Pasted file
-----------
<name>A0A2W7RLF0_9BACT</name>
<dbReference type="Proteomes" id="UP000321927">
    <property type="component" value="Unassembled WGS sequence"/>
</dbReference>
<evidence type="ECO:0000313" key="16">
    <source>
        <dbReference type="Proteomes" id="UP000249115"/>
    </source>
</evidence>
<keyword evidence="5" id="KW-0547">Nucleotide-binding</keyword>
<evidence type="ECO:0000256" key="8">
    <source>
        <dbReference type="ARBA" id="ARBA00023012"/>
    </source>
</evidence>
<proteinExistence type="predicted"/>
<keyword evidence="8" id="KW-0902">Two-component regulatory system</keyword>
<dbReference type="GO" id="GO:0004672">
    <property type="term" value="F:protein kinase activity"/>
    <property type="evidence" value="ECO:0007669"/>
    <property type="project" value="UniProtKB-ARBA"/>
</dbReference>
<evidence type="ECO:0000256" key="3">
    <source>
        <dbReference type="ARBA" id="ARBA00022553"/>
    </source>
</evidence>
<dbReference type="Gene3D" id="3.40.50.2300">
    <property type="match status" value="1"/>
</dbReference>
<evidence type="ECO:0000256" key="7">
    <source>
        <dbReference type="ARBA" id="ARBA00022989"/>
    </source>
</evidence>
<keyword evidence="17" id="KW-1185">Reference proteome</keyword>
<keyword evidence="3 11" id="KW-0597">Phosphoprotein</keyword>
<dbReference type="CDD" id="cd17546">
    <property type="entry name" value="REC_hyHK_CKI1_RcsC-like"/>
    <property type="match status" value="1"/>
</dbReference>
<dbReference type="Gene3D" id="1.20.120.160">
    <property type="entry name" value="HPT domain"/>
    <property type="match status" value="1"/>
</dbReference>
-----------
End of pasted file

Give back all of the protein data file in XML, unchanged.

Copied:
<name>A0A2W7RLF0_9BACT</name>
<dbReference type="Proteomes" id="UP000321927">
    <property type="component" value="Unassembled WGS sequence"/>
</dbReference>
<evidence type="ECO:0000313" key="16">
    <source>
        <dbReference type="Proteomes" id="UP000249115"/>
    </source>
</evidence>
<keyword evidence="5" id="KW-0547">Nucleotide-binding</keyword>
<evidence type="ECO:0000256" key="8">
    <source>
        <dbReference type="ARBA" id="ARBA00023012"/>
    </source>
</evidence>
<proteinExistence type="predicted"/>
<keyword evidence="8" id="KW-0902">Two-component regulatory system</keyword>
<dbReference type="GO" id="GO:0004672">
    <property type="term" value="F:protein kinase activity"/>
    <property type="evidence" value="ECO:0007669"/>
    <property type="project" value="UniProtKB-ARBA"/>
</dbReference>
<evidence type="ECO:0000256" key="3">
    <source>
        <dbReference type="ARBA" id="ARBA00022553"/>
    </source>
</evidence>
<dbReference type="Gene3D" id="3.40.50.2300">
    <property type="match status" value="1"/>
</dbReference>
<evidence type="ECO:0000256" key="7">
    <source>
        <dbReference type="ARBA" id="ARBA00022989"/>
    </source>
</evidence>
<keyword evidence="17" id="KW-1185">Reference proteome</keyword>
<keyword evidence="3 11" id="KW-0597">Phosphoprotein</keyword>
<dbReference type="CDD" id="cd17546">
    <property type="entry name" value="REC_hyHK_CKI1_RcsC-like"/>
    <property type="match status" value="1"/>
</dbReference>
<dbReference type="Gene3D" id="1.20.120.160">
    <property type="entry name" value="HPT domain"/>
    <property type="match status" value="1"/>
</dbReference>